Emergency Contraception May Be Ineffective

health, emergency contraceptive, pill, women, morning after pill

Emergency contraception may be largely ineffective for many women.  This stunning revelation came to light today after an announcement was made by the European manufacturer of a pill identical to Plan B, commonly known as the morning after pill in the United States, that they had changed the labeling on their emergency contraception packaging.  This ineffectiveness of the emergency contraception came to light after several scientific studies were completed with similar results indicating that this type of emergency contraception may be much less effective in women weighing over 165 pounds and completely ineffective in women weighing over 176 pounds.  Anecdotal evidence from practicing physicians indicates similar ineffectiveness of emergency contraception as well.

With the average of all American women weighing in at 166, and the average of American minority women weighing in at slightly heavier, the ramifications of this ineffectiveness are widespread. The Food and Drug Administration (FDA) is expected to rule on whether American manufacturers of this type of emergency contraception (those relying on the active ingredient levonorgestrel) must change their labeling to include a warning about the ineffectiveness of the drug in women weighing in excess of 165 pounds soon.

Emergency Contraception May Be Ineffective
Emergency Contraception May Be Ineffective

The news indicating that this type of emergency contraception may be ineffective for many women comes at a time when many women are still struggling to get access to this same emergency contraception. There has been an ongoing conflict between some groups including between the FDA and the Department of Health and Human Services (DHHS) within the past year over the proper age for access to these drugs.  The FDA has come down on the side of allowing for access to women of all ages while the DHHS has endorsed allowing only women age fifteen and over to access this type of emergency contraception without a prescription.  The DHHS’ position has been scaled back from their prior recommendation that these drugs be available only to those over age seventeen.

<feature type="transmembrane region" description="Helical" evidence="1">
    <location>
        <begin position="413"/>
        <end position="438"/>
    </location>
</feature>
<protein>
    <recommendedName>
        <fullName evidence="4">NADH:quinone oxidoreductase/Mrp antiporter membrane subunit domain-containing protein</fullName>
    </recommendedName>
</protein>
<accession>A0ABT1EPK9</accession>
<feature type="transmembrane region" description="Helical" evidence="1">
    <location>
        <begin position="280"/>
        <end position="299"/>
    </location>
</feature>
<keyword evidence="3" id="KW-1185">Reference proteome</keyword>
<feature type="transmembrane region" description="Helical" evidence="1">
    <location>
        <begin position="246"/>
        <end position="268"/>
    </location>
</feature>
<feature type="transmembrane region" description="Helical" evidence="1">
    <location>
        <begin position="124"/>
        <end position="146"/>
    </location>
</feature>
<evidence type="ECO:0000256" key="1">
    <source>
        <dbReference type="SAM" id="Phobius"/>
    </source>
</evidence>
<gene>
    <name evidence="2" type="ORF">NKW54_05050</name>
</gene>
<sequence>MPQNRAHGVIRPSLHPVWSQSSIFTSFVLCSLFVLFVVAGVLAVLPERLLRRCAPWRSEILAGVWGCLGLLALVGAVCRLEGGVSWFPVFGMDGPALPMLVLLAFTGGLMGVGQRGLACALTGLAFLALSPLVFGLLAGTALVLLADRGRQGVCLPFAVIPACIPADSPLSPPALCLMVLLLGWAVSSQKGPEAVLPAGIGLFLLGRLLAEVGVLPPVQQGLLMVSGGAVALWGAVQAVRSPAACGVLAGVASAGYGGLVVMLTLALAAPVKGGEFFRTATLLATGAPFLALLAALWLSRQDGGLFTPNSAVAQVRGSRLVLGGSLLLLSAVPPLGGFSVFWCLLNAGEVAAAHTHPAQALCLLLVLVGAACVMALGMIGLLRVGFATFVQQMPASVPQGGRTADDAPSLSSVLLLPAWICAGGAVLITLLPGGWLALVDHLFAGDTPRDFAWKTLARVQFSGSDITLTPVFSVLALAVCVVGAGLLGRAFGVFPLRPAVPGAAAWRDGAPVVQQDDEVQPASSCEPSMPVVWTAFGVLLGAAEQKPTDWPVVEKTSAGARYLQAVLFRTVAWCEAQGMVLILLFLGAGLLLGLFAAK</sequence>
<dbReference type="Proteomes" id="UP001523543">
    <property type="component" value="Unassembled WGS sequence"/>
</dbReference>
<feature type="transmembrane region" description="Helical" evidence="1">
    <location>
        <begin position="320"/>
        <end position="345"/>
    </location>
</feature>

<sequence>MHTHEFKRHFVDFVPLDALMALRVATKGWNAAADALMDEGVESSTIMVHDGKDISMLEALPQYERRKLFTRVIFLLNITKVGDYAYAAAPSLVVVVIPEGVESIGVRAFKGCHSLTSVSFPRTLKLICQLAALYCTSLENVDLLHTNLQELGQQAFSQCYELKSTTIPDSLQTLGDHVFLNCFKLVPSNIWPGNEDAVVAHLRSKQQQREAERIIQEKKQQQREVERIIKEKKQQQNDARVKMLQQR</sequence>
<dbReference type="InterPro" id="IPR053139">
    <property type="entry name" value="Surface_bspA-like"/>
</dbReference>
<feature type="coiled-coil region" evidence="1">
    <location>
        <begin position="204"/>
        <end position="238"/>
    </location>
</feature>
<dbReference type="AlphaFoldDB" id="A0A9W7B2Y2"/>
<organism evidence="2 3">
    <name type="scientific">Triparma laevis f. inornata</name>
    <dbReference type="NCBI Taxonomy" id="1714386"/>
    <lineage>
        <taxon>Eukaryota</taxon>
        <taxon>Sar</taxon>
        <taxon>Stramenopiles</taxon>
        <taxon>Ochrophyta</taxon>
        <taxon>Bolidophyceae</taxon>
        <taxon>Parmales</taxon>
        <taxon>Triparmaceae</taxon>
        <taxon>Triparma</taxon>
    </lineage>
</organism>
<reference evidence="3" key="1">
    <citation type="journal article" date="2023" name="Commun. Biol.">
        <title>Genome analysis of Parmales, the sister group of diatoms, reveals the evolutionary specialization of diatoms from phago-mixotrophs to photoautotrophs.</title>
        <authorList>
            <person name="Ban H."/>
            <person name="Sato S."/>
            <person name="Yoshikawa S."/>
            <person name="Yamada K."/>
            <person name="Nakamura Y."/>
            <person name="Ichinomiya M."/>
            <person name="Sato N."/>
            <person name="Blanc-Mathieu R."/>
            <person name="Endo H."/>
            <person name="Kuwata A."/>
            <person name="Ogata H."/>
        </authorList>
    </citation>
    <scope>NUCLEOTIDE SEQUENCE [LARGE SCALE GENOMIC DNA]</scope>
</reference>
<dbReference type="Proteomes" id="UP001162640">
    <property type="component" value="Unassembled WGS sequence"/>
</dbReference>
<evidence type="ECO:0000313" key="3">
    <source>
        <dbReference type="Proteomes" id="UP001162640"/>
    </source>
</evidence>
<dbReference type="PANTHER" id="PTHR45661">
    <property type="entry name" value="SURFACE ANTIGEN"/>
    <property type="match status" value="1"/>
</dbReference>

Just last June, a federal appeals court in New York ruled that certain limitations related to age and access must be lifted in that state.  However, the struggle for unlimited access to emergency contraception continues.

As recently as October, however, protesters from the National Women’s Liberation (NWL) visited many pharmacies in Manhattan insisting that the emergency contraception known as the morning after pill be made more accessible to woman.  The drug has traditionally been kept behind pharmacy counters or in a locked box where women have to specifically request that it be retrieved.  The expense of this type of emergency contraception has also been a barrier to access.  The cost of Plan B being generally about $50 per pill. Protesters believe that both the location in stores and the price of the pills should be treated as violation of New York law pertaining to access to the drugs.

Today though, it appears as though these battles may be all for naught, at least as far as more than half of American women are concerned.  If emergency contraception is ineffective in greater than fifty per cent of the population, it may not matter for most how, when or if they are able to access it.

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